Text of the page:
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Britain OKs new vaccine to combat COVID-19 and variants

By ANGUS McNEICE in London | China Daily Global | Updated: 2022-08-17 08:56
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Syringes with needles are seen in front of a displayed Moderna logo in this illustration taken Nov 27, 2021. [Photo/Agencies]

The United Kingdom has become the first nation to approve a COVID-19 vaccine from United States biotechnology company Moderna that targets both the original form of the virus and the Omicron variant.

The UK Medicines and Healthcare products Regulatory Agency, or MHRA, approved the vaccine on Monday after analyzing Moderna trial data. Shortly after, UK Health Secretary Steve Barclay confirmed that the shot will be distributed during the autumn booster program.

"The rollout will include a new bivalent vaccine that will target Omicron and the original strain of COVID-19," Barclay wrote on Twitter.

Half of the active ingredient in the bivalent mRNA booster vaccine targets the 2020 strain of the virus, meanwhile half targets the original Omicron variant known as BA.1, which first hit the UK in January. Moderna said that the shot also proved effective at neutralizing BA.4 and BA.5, two Omicron sub-lineages that are currently the most prevalent forms of COVID-19 in the UK, making up 16 percent and 75 percent of infections respectively, according to the Office for National Statistics, or ONS.

Health authorities say the new jab will bolster the vaccine campaign against the virus, since the Omicron variant and its sub-lineages have proven the most able to escape the antibodies raised through infection or first-generation COVID-19 vaccines.

COVID-19 infections are decreasing in the UK but remain high, the ONS said in its most recent survey to the week ending July 26, when one person in 25 in England had the virus, down from one in 20 the week prior.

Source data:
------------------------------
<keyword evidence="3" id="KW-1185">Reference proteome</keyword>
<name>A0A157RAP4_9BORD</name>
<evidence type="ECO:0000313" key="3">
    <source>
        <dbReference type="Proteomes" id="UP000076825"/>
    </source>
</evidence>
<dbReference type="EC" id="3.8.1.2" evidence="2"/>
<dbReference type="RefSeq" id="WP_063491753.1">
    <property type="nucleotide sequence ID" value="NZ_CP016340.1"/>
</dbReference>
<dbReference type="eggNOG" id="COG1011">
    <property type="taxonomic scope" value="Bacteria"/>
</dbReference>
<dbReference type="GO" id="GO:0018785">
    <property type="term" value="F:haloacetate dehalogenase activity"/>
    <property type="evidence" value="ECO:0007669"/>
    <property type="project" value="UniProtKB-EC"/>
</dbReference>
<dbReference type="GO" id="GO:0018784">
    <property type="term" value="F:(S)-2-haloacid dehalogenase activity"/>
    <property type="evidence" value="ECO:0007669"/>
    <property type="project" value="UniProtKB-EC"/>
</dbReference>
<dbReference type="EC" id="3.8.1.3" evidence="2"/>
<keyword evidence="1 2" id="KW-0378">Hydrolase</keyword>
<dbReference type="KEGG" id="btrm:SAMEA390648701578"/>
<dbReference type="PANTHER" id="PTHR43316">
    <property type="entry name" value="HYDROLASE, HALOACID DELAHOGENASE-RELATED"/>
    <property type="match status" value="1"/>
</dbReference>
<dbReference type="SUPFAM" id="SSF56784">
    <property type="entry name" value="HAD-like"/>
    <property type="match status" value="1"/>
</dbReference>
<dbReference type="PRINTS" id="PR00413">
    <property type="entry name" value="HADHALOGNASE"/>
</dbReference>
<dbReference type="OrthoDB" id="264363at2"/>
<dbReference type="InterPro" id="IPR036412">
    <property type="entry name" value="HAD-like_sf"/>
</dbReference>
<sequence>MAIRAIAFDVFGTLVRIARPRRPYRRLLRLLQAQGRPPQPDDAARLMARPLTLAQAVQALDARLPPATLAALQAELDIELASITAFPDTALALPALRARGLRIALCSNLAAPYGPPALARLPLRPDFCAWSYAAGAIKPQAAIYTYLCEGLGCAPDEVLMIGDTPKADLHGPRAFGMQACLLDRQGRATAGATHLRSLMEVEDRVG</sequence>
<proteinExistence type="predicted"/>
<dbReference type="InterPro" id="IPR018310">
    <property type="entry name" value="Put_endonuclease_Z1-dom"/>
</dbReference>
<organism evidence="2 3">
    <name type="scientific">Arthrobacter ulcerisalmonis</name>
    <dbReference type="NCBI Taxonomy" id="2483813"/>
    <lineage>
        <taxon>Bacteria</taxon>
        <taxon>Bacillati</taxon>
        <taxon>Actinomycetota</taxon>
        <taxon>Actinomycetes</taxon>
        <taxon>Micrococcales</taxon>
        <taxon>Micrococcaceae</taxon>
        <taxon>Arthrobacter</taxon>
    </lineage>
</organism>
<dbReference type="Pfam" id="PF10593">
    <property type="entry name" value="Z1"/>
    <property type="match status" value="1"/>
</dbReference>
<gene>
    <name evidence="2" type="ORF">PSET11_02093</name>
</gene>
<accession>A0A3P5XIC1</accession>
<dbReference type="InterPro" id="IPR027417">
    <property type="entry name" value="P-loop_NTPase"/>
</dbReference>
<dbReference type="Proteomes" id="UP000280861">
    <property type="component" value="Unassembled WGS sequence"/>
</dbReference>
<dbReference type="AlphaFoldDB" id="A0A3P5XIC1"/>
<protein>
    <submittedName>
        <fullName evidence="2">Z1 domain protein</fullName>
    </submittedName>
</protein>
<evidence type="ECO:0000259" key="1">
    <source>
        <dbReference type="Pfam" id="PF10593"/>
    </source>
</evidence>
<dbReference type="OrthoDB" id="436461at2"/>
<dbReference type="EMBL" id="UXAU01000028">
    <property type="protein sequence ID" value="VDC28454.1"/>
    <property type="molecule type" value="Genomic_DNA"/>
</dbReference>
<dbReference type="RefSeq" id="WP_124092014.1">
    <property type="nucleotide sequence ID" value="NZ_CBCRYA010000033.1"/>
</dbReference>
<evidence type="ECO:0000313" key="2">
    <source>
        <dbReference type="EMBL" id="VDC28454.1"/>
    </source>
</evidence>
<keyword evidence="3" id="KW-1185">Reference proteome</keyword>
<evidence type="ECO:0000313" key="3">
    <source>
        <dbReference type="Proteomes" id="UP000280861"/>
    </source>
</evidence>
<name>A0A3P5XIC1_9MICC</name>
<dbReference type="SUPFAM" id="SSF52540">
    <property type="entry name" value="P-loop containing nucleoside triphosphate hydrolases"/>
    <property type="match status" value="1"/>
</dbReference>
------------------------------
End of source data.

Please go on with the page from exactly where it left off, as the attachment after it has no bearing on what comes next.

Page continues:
Moderna said that the UK is the first to approve its bivalent vaccine, and the company expects authorization decisions from regulators in Australia, Canada, and the European Union in the coming weeks. Meanwhile, US pharmaceutical company Pfizer has submitted data for its bivalent booster to regulators in the US and the EU.

Shanghai-based Clover Biopharmaceuticals is also developing a bivalent jab that demonstrated "potent neutralization "of both the original strain and Omicron in preclinical trials in May, the company said.

Jonathan Ball, professor of molecular virology at the University of Nottingham, said that vaccine developers will be locked in an arms race against COVID-19 for some time as the virus continues to evolve.

"The virus is unlikely to stand still and Omicron-targeted immunity might push the virus down other evolutionary paths, in which case we will be like the Red Queen in Alice and the Looking Glass-having to keep running just to stay in the same place," Ball said.

"That said, unless there is a major shift in the virus, immunity will continue to protect the vast majority from serious disease caused by emerging variants."

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